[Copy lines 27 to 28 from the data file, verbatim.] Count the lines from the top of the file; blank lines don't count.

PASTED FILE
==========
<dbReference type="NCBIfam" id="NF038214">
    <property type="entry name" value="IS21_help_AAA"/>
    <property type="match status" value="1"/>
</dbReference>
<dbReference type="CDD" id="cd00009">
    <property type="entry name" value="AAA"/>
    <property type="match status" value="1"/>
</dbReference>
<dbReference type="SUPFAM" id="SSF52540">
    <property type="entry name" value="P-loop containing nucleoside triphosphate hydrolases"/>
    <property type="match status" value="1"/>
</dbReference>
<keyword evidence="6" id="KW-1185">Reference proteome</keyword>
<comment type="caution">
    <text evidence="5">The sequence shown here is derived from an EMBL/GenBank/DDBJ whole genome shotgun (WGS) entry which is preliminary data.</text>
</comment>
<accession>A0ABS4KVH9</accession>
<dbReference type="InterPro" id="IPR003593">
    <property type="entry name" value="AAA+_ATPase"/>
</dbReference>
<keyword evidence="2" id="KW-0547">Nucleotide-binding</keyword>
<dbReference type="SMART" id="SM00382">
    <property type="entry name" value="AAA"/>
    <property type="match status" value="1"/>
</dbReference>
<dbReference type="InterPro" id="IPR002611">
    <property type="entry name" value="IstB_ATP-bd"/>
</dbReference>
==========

    <property type="entry name" value="IstB_ATP-bd"/>
</dbReference>